When summer heat kicks in, it’s hard to think ahead to fall and winter in the garden. But just imagine a plant other than a chrysanthemum that starts to bloom in the fall! The first plant that comes to my mind is the hardy camellia.
I know what you’re thinking—camellias don’t grow in Kentucky, they grow in the Carolinas and Georgia. True, the most common type of camellia, Camellia japonica, or Japanese camellia, does not grow here because they are not hardy this far north.
There are a few varieties that are proven to be hardy in Kentucky, and while the plants may not be as traditional and shapely as the Japanese camellia, the flowers are just as spectacular. Camellias start showing up in your local garden center in summer, and can be planted now for fall and early winter blooming.
All camellias, regardless of hardiness, prefer an environment similar to that of azalea and rhododendron. They prefer a moist, but well-drained, acidic soil with adequate organic matter, and a site that is partly shady. Too much shade and the flowering is dramatically reduced, too much sun and the plant’s vigor is dramatically reduced. Selecting the proper site is very important for the health and success of camellias.
Blooming for a long period of 5 to 6 weeks, from late October into early December, this prompts me to recommend a specific planting site. Consider an area near a walkway you frequently use, in a garden near a doorway, or in an area visible from a predominant window in your home. This way you can enjoy the blooms even if it is too cold to venture outside into the garden.
Flowering & leaves
Most of the hardy varieties have flowers that are white, pink, or somewhere in between, and both single- and double-flowered varieties are available for our area. With a list of 10 or more varieties proven to be hardy to temperatures of –10 degrees F, I have found only a handful to be readily available: Winter’s Charm with double bluish-pink flowers, Winter’s Star with single reddish flowers, Winter’s Beauty with its double or peony-like pink flowers, and Snow Flurry with its double white flowers. Hopefully more varieties will become available as the popularity of the hardy camellias develops.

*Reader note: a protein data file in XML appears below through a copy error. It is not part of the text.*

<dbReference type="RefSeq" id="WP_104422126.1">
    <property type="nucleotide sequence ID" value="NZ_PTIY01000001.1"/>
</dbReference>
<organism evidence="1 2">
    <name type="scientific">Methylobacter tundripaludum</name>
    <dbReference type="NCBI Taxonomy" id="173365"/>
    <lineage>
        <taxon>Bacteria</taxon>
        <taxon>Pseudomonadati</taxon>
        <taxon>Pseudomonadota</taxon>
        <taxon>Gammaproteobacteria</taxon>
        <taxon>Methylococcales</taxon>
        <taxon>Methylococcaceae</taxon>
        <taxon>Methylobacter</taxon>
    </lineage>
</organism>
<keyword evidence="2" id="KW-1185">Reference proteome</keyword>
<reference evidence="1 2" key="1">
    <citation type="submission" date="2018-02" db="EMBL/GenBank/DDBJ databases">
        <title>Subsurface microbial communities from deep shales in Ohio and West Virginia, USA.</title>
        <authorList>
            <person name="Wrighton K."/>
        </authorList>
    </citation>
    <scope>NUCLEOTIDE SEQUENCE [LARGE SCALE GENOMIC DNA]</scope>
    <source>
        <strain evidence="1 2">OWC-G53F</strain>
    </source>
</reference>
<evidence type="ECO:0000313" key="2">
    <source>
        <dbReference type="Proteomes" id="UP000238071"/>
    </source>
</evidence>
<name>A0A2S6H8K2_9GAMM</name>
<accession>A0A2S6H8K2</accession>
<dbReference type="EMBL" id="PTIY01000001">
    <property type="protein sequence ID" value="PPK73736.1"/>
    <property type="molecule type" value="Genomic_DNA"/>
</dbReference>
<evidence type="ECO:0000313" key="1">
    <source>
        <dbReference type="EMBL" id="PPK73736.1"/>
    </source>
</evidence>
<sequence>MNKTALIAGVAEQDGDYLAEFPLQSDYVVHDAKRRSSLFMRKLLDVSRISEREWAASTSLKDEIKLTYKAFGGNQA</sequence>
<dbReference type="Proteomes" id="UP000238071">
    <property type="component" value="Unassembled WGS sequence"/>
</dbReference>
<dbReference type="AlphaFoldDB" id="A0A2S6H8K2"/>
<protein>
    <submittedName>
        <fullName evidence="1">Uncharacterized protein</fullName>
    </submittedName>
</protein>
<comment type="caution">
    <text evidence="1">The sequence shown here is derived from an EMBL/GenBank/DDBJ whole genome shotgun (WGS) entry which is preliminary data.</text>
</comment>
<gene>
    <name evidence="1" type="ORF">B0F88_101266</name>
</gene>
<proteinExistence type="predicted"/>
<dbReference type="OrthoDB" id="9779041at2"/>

Hardy camellias are evergreen with dark-green, glossy, simple leaves, and grow on average 5 to 6 feet tall and equally wide in our area. This is small in comparison to most Southern varieties, but I will take what I can get. They also have a more loose habit, making them a naturally growing addition to the garden.
I have planted Winter’s Charm in a small secluded, formal area in the back of my garden. It is a partly sunny, protected site and I often work in and stroll around my garden throughout November and December. Sometimes I even talk myself into cutting a blossom or two and bring them into the house to enjoy.
Some other hardy camellia choices include Snow Flurry, Pink Icicle, and Winter’s Star.
Consider your garden an active part of your life year-round. Select plants for your garden so that when the weather is hot and humid or cold and dreary, the garden is always beautiful.